Back in August of 2015, Ohio Gov. John Kasich made a big deal out of being endorsed by Alabama Gov. Robert Bentley. Gov. Bentley now finds himself in boiling water as the result of his philandering with a female aide and an ethics investigation into that relationship and other violations of state law.
The thinking by Camp Kasich at the time was that nabbing Gov. Bentley’s endorsement that early in the game would “crack Dixie.” Reports of Bentley endorsing Kasich was good news, since Bentley didn’t endorse a Republican candidate for president in 2012.
Bentley was elected governor in Alabama in 2010, the same year Kasich became governor in Ohio. Mr. Bentley beat six other Republican candidates in the primary that year, then cruised to re-election in 2014 with about the same lopsided margin of victory Gov. Kasich enjoyed back home.
“I can’t quite put my finger on why I’m emotional about this day,” Kasich told a small gathering of supporters and mostly press at the Alabama Sports Hall of Fame, according to Al.com. “There is just something special about Alabama beyond (football coach) Bear Bryant. It’s a great state and it represents so much of the history of the south in America and the values we have here are reflected in the values we have in the heartland in Ohio.”
Bentley settled on why he became a fan of Kasich, saying, “Champions believe in something more than themselves. They believe in a cause.” The now embattled governor in the cross-hairs of a state ethics probe said people need someone who believes in the promise of a great country.
John Kasich crowed with pride after Bentley’s endorsement. “I’m headed from here to South Carolina and the first thing I’m going to tell them is guest what? I was just endorsed for president of the United States by the governor of Alabama. It makes a big difference.” It turned out that Bentley’s endorsement of Kasich didn’t make a big difference because Donald Trump crushed Kasich in both Alabama and South Carolina.
A review by the AP of the ethics findings against Bentley shows The Alabama Ethics Commission [AEC] found probable cause that Gov. Bentley violated state ethics and campaign finance law. The commission referred the matter to the Montgomery County district attorney for possible prosecution, the AP noted, even though Mr. Bentley has maintained he did nothing wrong.
The AEC found probable cause that Bentley used public resources, including “subordinate personnel, equipment and time all under his discretion or control to further his personal interests.” It found probable cause that Bentley violated state campaign law by using campaign funds to pay legal bills for an aide, Rebekah Caldwell Mason, with whom he’s alleged to have had sexual relations outside of his marriage. The AP reported that the AEC found probable cause that “Bentley improperly received a campaign contribution outside the allowable fundraising window” of 120 days after an election. “The commission found probable cause that Bentley improperly loaned his campaign money when he was not a candidate for office,” the AP reported.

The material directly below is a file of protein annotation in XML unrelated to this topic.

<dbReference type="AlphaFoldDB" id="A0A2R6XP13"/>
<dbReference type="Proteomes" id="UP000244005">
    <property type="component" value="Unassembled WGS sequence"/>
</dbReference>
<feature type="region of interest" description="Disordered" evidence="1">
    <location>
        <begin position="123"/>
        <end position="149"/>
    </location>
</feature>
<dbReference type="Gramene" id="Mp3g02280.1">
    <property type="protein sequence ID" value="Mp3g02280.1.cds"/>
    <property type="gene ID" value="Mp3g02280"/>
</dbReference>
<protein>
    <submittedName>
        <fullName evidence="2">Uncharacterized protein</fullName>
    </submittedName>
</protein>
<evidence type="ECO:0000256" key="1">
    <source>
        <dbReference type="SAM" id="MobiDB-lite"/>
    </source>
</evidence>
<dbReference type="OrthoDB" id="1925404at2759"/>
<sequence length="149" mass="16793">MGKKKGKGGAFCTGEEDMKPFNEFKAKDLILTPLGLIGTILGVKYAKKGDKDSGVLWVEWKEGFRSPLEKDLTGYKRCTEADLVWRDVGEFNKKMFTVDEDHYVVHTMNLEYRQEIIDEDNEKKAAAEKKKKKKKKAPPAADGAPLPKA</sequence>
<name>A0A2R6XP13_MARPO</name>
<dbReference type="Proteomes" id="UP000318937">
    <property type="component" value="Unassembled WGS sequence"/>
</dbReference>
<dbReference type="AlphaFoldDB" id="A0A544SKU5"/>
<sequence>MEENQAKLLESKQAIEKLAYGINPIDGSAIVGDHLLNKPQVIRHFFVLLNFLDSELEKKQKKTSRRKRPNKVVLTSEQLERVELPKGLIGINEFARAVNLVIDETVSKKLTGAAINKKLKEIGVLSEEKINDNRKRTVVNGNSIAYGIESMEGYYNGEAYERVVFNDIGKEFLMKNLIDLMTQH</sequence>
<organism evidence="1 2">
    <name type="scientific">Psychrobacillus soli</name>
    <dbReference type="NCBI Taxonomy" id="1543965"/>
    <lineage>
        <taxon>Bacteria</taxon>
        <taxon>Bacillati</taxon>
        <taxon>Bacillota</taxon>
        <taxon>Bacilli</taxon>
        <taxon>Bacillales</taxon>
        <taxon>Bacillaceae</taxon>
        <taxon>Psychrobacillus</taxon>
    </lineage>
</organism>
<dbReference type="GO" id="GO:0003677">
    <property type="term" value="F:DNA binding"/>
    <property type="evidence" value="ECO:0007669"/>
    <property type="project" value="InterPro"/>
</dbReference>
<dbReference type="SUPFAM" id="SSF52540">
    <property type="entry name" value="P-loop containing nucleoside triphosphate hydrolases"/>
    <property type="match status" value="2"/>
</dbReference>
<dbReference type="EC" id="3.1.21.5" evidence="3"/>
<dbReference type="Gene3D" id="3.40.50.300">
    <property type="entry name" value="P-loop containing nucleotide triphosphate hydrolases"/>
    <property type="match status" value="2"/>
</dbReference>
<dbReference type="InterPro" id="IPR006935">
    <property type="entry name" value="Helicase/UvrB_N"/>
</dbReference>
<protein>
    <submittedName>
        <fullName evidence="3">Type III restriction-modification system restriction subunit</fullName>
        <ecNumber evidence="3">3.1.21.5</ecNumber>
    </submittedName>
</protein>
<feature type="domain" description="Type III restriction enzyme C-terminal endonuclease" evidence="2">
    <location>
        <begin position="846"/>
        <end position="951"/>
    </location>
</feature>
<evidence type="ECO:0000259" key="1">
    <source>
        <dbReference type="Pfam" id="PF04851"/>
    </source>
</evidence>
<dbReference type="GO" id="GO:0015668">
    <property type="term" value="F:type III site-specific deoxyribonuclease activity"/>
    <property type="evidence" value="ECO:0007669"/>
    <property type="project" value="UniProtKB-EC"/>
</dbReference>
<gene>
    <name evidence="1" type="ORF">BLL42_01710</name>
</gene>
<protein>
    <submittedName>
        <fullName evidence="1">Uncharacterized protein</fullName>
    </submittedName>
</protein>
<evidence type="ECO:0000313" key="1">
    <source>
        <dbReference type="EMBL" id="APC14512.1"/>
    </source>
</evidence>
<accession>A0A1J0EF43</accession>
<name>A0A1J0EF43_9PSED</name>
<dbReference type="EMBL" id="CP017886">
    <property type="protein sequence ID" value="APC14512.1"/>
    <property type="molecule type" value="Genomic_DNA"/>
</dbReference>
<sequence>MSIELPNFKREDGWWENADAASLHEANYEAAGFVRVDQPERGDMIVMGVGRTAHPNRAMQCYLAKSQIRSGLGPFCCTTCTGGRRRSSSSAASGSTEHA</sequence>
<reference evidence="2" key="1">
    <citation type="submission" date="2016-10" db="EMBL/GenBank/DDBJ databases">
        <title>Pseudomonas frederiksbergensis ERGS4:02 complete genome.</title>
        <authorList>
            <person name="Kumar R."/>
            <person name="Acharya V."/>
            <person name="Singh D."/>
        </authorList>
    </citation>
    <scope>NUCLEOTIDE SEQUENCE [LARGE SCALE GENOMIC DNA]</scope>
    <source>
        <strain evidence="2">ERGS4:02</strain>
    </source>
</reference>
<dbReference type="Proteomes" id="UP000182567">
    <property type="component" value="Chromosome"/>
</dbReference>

Gov. Bentley is fighting back, trying to stop proceedings that could lead to his impeachment. The Alabama governor has refused to resign even though he could face criminal prosecution in the wake of findings by the AEC that he broke ethics and campaign law.
Not surprisingly, Gov. Kasich has said nothing about Bentley’s personal and campaign troubles. But Gov. Bentley isn’t the first bad partner Kasich has cozied up to. Mr. Kasich orchestrated a palace coup in Ohio by installing a close friend and former admitted influence peddler, Matt Borges, as state Republican chairman. In another example of choosing shady partners, Kasich and several of his top campaign officials are alleged to have orchestrated another political dirty trick that lead to Ohio Libertarian Party candidate Charlie Earl being pushed off the primary ballot to ensure the Ohio governor an easy and impressive victory, which cleared him for presidential candidate take off last year.
When Gov. Kasich returns to New Hampshire to celebrate his distant second place finish to Mr. Trump and push his new book about his 49-state losing campaign, don’t expect him to dredge up Gov. Bentley’s effusive words about him now that that Dixie governor is stewing in his own juices.
The blush is off the bloom for Gov. Kasich as media finally musters the gumption to take him on over his last terrible budget that was DOA, as Republican lawmakers sharpen their knives to better butcher it to meet their own needs.
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